Soul Steps speaks the language of rhythm.  Founded in 2005 by Maxine Lyle, the company is based in the NY-NJ area and showcases the African-American dance tradition known as “stepping” (not to be confused with Irish step dance!). Their mission is to expand the presence of stepping throughout the world while creating avenues for cultural exchange and awareness among diverse communities. Step started among African-American fraternities and sororities on college campuses as a means of unity and self-expression, and has deep roots in the migrant labor culture of South African gold mines. For close to a century, step dancers have used their bodies as percussive instruments to create a new physical language that inspires, celebrates and forges community. Soul Steps brings this explosive art form to the stage in a high-energy performance that combines percussive movement, hip-hop rhythms, and call and response. Their performances, residencies, and educational programming are suitable for all ages. From school workshops in Brooklyn, to partnerships with U.S. Embassies throughout the world, to a cameo in an indie rock band video, Soul Steps embraces every opportunity to expose diverse communities to the magnetism and dynamic power of step.

Soul Steps is currently pushing the boundaries of step through the development of a major theatrical production that places step dance at the center of its narrative. We are developing a full, two-act musical titled, STEP SHOW: THE MUSICAL, which examines the birth and significance of step among African-American youth and the relationship between step and racial identity. We confront themes of race, class, gender, and colorism, all while placing a female heroine at the center of the story. This work has been a labor of love for many years and we are at a point in the development of the work where we need space to workshop choreography as we prepare for an exciting year ahead. In the 2019-2020 season we will be sharing the work with the general public and influential members of the NY theater industry for the first time. Visit their website to learn more.


Cameron McKinney / Kizuna Dance

180927_JazzyPhoto_MenInDanceShow1_0944-XL.jpg

(Photo by Joseph Lamber / Jazzy Photo)

Kizuna Dance is an international repertory ensemble that blends streetdance with contemporary floorwork to create dances that celebrate the Japanese culture. The company has performed nationally and internationally at prestigious institutions and festivals such as The Japan Society, Performatica, the Let’s Dance International Frontiers Festival, Middlebury Institute for International Studies, Gibney Dance, and Movement Research, among many others. In July 2019, the company had its French premier at the International Choreographic Festival of Blois on the National Stage, "La Halle aux Grains" in Blois, France. The company will travel to Japan in Summer 2020 to perform alongside renowned Japanese choreographer Toru Shimazaki’s company Dance Barbizon in showcases for the 2020 Tokyo Olympic Games. Committed to outreach, the company engages with every tour location it enters, connecting with community members through post-show discussions, lecture demonstrations, open rehearsals, and masterclasses. Kizuna Dance has lead workshops and residencies in fifteen states and internationally in Japan, Mexico, France, and the UK. Kizuna Dance was founded by Artistic Director Cameron McKinney, whose work has been recognized through fellowships from the U.S.-Japan Friendship Commission, the Alvin Ailey Foundation, the Asian Cultural Council, and through commissions from numerous institutions across the country and abroad.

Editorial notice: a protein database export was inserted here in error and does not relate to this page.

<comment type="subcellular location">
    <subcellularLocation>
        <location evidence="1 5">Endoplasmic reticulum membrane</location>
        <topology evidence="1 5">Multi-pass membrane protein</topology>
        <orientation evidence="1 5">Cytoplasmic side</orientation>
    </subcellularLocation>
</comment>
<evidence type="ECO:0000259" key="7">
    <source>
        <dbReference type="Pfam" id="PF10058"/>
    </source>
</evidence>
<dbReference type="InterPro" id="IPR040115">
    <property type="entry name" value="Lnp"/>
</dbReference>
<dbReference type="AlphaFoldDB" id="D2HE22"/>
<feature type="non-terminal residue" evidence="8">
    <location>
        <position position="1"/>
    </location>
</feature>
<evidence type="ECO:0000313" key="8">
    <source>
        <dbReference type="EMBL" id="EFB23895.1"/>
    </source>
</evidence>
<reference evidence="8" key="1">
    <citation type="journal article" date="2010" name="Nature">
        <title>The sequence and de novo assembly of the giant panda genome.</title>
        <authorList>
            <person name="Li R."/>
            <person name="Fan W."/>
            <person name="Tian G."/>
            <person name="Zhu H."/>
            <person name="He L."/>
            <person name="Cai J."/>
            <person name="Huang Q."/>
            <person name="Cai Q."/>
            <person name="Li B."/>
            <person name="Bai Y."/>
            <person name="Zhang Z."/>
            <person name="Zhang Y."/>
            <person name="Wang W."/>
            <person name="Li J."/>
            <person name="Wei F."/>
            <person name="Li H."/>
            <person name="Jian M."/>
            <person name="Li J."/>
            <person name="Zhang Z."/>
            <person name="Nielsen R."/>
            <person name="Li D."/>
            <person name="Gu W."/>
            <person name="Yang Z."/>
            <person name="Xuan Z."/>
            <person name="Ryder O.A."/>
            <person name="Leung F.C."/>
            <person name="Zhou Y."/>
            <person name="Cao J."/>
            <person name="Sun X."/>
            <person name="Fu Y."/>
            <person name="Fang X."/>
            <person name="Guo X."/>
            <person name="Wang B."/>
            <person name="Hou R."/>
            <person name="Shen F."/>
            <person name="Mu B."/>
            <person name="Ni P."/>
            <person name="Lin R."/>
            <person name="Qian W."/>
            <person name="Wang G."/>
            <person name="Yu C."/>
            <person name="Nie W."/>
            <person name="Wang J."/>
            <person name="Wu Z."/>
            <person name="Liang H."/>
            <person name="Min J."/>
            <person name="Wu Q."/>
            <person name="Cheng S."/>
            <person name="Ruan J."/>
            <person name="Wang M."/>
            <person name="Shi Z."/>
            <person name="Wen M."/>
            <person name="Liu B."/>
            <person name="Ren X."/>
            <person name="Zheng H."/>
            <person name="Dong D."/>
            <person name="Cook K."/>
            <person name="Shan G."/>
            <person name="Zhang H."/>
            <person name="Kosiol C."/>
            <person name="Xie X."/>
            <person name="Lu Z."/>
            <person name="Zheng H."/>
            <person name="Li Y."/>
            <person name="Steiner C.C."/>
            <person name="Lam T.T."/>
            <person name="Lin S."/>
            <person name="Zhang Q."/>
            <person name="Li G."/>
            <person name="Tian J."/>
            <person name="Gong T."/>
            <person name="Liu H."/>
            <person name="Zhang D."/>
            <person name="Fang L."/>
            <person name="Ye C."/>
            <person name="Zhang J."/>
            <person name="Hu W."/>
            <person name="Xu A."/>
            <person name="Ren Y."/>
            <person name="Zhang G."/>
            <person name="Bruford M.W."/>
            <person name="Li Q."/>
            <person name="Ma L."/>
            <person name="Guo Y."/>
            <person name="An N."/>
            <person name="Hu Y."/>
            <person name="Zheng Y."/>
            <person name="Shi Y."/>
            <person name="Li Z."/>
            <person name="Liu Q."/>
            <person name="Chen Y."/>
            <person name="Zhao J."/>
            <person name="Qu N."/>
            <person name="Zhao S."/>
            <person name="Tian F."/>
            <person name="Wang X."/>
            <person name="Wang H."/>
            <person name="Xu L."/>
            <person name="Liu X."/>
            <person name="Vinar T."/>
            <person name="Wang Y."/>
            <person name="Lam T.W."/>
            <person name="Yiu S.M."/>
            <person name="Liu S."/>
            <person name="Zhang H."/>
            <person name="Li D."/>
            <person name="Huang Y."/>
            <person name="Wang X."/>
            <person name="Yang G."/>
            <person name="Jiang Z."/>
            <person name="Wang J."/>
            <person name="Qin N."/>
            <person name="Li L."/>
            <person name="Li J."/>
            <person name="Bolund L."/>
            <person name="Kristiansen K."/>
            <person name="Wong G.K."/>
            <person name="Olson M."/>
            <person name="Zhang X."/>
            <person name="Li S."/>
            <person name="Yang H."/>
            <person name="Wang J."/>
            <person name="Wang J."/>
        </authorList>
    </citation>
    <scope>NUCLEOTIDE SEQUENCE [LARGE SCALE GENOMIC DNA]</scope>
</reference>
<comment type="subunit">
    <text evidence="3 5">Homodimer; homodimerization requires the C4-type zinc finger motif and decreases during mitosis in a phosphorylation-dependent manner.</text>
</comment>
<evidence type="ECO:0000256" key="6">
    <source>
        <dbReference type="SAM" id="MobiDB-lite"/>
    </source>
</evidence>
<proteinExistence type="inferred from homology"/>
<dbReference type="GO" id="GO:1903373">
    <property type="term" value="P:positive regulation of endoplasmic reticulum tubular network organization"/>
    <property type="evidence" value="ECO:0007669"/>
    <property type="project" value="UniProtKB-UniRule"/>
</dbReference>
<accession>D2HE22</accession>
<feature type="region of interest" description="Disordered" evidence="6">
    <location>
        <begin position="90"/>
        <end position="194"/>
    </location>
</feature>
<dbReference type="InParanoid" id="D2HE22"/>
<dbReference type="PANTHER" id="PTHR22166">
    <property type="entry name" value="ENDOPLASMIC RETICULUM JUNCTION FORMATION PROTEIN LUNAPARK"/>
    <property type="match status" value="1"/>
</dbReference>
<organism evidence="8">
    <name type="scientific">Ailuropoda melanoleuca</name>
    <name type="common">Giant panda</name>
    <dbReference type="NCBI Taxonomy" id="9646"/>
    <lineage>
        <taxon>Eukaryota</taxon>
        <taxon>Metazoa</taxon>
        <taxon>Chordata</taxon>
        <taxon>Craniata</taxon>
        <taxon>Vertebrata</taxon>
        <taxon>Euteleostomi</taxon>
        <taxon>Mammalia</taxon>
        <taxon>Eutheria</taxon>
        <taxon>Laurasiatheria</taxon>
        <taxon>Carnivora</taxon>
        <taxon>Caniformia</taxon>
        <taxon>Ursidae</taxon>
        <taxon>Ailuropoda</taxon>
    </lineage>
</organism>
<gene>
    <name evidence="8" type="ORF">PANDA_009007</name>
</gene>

The company will be focused on multiple projects while in residence at Cora Dance. We will be rehearsing current repertory works in preparation for evening-length shows in New England this fall and in spring 2020. We will also be commissioning an emerging choreographer to set a new work on the company in 2020. Finally, Artistic Director Cameron McKinney will be resetting a new work on the company that he will create in collaboration with Japanese choreographer Toru Shimazaki in Spring 2020. The company will then travel to Japan for the 2020 Tokyo Olympic Games to perform this work in various showcases. Visit their website to learn more.